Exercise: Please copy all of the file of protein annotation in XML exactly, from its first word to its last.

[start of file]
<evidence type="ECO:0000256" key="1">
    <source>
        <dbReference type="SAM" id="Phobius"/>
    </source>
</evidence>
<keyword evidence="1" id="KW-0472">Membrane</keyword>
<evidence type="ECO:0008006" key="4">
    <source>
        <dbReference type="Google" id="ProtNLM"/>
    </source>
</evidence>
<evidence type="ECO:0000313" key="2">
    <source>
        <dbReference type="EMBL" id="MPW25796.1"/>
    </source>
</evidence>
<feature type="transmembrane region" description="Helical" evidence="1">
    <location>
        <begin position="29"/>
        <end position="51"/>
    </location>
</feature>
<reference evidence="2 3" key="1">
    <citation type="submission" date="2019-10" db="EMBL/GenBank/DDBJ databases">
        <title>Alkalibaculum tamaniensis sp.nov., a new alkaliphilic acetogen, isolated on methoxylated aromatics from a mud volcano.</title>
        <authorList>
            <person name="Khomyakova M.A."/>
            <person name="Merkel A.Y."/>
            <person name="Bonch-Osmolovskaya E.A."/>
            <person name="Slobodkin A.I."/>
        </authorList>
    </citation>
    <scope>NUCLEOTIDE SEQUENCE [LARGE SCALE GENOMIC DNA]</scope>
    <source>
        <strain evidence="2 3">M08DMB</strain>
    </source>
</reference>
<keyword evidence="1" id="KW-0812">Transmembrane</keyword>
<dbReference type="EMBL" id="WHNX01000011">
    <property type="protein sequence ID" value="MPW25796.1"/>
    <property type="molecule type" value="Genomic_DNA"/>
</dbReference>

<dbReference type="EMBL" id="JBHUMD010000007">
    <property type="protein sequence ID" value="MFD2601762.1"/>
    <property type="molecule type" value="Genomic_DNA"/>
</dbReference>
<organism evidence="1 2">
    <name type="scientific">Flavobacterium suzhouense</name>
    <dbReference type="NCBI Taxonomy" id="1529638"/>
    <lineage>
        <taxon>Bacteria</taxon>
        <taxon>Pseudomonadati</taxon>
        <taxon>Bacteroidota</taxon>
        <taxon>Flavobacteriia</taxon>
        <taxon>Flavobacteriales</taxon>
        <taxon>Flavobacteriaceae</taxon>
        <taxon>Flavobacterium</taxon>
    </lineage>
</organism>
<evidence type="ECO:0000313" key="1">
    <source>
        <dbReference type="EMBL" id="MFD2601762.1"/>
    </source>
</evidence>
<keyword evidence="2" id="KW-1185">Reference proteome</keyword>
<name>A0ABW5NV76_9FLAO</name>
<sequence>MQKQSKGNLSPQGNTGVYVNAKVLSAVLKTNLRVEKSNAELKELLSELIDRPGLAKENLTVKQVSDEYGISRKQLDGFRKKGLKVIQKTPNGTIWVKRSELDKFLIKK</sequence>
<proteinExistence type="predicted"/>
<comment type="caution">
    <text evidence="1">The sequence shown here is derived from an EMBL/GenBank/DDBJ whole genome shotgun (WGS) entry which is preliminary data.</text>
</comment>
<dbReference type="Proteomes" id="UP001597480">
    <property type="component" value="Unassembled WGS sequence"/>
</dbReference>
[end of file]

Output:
<evidence type="ECO:0000256" key="1">
    <source>
        <dbReference type="SAM" id="Phobius"/>
    </source>
</evidence>
<keyword evidence="1" id="KW-0472">Membrane</keyword>
<evidence type="ECO:0008006" key="4">
    <source>
        <dbReference type="Google" id="ProtNLM"/>
    </source>
</evidence>
<evidence type="ECO:0000313" key="2">
    <source>
        <dbReference type="EMBL" id="MPW25796.1"/>
    </source>
</evidence>
<feature type="transmembrane region" description="Helical" evidence="1">
    <location>
        <begin position="29"/>
        <end position="51"/>
    </location>
</feature>
<reference evidence="2 3" key="1">
    <citation type="submission" date="2019-10" db="EMBL/GenBank/DDBJ databases">
        <title>Alkalibaculum tamaniensis sp.nov., a new alkaliphilic acetogen, isolated on methoxylated aromatics from a mud volcano.</title>
        <authorList>
            <person name="Khomyakova M.A."/>
            <person name="Merkel A.Y."/>
            <person name="Bonch-Osmolovskaya E.A."/>
            <person name="Slobodkin A.I."/>
        </authorList>
    </citation>
    <scope>NUCLEOTIDE SEQUENCE [LARGE SCALE GENOMIC DNA]</scope>
    <source>
        <strain evidence="2 3">M08DMB</strain>
    </source>
</reference>
<keyword evidence="1" id="KW-0812">Transmembrane</keyword>
<dbReference type="EMBL" id="WHNX01000011">
    <property type="protein sequence ID" value="MPW25796.1"/>
    <property type="molecule type" value="Genomic_DNA"/>
</dbReference>

<dbReference type="EMBL" id="JBHUMD010000007">
    <property type="protein sequence ID" value="MFD2601762.1"/>
    <property type="molecule type" value="Genomic_DNA"/>
</dbReference>
<organism evidence="1 2">
    <name type="scientific">Flavobacterium suzhouense</name>
    <dbReference type="NCBI Taxonomy" id="1529638"/>
    <lineage>
        <taxon>Bacteria</taxon>
        <taxon>Pseudomonadati</taxon>
        <taxon>Bacteroidota</taxon>
        <taxon>Flavobacteriia</taxon>
        <taxon>Flavobacteriales</taxon>
        <taxon>Flavobacteriaceae</taxon>
        <taxon>Flavobacterium</taxon>
    </lineage>
</organism>
<evidence type="ECO:0000313" key="1">
    <source>
        <dbReference type="EMBL" id="MFD2601762.1"/>
    </source>
</evidence>
<keyword evidence="2" id="KW-1185">Reference proteome</keyword>
<name>A0ABW5NV76_9FLAO</name>
<sequence>MQKQSKGNLSPQGNTGVYVNAKVLSAVLKTNLRVEKSNAELKELLSELIDRPGLAKENLTVKQVSDEYGISRKQLDGFRKKGLKVIQKTPNGTIWVKRSELDKFLIKK</sequence>
<proteinExistence type="predicted"/>
<comment type="caution">
    <text evidence="1">The sequence shown here is derived from an EMBL/GenBank/DDBJ whole genome shotgun (WGS) entry which is preliminary data.</text>
</comment>
<dbReference type="Proteomes" id="UP001597480">
    <property type="component" value="Unassembled WGS sequence"/>
</dbReference>